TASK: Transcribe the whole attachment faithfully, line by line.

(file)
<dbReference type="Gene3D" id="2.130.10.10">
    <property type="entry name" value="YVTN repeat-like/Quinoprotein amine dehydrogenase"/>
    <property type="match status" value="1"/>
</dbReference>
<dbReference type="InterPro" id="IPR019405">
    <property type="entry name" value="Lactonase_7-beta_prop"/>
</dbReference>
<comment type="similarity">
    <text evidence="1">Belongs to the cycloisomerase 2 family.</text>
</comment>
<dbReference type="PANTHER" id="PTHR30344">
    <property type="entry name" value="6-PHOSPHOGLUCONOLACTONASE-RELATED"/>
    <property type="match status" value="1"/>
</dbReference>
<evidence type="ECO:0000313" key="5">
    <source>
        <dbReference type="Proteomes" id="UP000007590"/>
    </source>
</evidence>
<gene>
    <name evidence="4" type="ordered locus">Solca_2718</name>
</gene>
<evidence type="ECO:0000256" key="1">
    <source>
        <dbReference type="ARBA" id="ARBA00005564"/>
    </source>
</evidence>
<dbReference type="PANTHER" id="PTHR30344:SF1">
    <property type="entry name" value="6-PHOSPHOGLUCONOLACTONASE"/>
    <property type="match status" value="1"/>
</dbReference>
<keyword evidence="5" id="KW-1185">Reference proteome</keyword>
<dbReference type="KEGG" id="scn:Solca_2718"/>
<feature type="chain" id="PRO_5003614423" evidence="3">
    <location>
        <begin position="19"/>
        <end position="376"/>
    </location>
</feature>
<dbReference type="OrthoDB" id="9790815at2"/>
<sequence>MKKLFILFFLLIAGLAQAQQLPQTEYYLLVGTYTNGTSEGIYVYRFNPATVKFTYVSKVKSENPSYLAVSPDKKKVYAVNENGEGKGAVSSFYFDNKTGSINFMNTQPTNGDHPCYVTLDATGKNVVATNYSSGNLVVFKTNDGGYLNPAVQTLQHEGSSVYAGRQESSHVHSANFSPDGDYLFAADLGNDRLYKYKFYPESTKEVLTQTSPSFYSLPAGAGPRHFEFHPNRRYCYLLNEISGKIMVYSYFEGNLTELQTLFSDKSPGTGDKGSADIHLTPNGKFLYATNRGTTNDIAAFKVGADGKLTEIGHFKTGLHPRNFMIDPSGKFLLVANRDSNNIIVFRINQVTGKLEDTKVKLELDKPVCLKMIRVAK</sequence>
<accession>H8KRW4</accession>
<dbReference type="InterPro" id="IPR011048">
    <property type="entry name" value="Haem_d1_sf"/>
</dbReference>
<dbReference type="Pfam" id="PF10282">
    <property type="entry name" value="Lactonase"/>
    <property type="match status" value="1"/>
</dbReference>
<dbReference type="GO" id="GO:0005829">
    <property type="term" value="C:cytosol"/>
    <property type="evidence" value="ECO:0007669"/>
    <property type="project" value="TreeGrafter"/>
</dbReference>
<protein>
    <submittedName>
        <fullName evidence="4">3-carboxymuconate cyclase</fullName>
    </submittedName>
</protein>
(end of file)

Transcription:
<dbReference type="Gene3D" id="2.130.10.10">
    <property type="entry name" value="YVTN repeat-like/Quinoprotein amine dehydrogenase"/>
    <property type="match status" value="1"/>
</dbReference>
<dbReference type="InterPro" id="IPR019405">
    <property type="entry name" value="Lactonase_7-beta_prop"/>
</dbReference>
<comment type="similarity">
    <text evidence="1">Belongs to the cycloisomerase 2 family.</text>
</comment>
<dbReference type="PANTHER" id="PTHR30344">
    <property type="entry name" value="6-PHOSPHOGLUCONOLACTONASE-RELATED"/>
    <property type="match status" value="1"/>
</dbReference>
<evidence type="ECO:0000313" key="5">
    <source>
        <dbReference type="Proteomes" id="UP000007590"/>
    </source>
</evidence>
<gene>
    <name evidence="4" type="ordered locus">Solca_2718</name>
</gene>
<evidence type="ECO:0000256" key="1">
    <source>
        <dbReference type="ARBA" id="ARBA00005564"/>
    </source>
</evidence>
<dbReference type="PANTHER" id="PTHR30344:SF1">
    <property type="entry name" value="6-PHOSPHOGLUCONOLACTONASE"/>
    <property type="match status" value="1"/>
</dbReference>
<keyword evidence="5" id="KW-1185">Reference proteome</keyword>
<dbReference type="KEGG" id="scn:Solca_2718"/>
<feature type="chain" id="PRO_5003614423" evidence="3">
    <location>
        <begin position="19"/>
        <end position="376"/>
    </location>
</feature>
<dbReference type="OrthoDB" id="9790815at2"/>
<sequence>MKKLFILFFLLIAGLAQAQQLPQTEYYLLVGTYTNGTSEGIYVYRFNPATVKFTYVSKVKSENPSYLAVSPDKKKVYAVNENGEGKGAVSSFYFDNKTGSINFMNTQPTNGDHPCYVTLDATGKNVVATNYSSGNLVVFKTNDGGYLNPAVQTLQHEGSSVYAGRQESSHVHSANFSPDGDYLFAADLGNDRLYKYKFYPESTKEVLTQTSPSFYSLPAGAGPRHFEFHPNRRYCYLLNEISGKIMVYSYFEGNLTELQTLFSDKSPGTGDKGSADIHLTPNGKFLYATNRGTTNDIAAFKVGADGKLTEIGHFKTGLHPRNFMIDPSGKFLLVANRDSNNIIVFRINQVTGKLEDTKVKLELDKPVCLKMIRVAK</sequence>
<accession>H8KRW4</accession>
<dbReference type="InterPro" id="IPR011048">
    <property type="entry name" value="Haem_d1_sf"/>
</dbReference>
<dbReference type="Pfam" id="PF10282">
    <property type="entry name" value="Lactonase"/>
    <property type="match status" value="1"/>
</dbReference>
<dbReference type="GO" id="GO:0005829">
    <property type="term" value="C:cytosol"/>
    <property type="evidence" value="ECO:0007669"/>
    <property type="project" value="TreeGrafter"/>
</dbReference>
<protein>
    <submittedName>
        <fullName evidence="4">3-carboxymuconate cyclase</fullName>
    </submittedName>
</protein>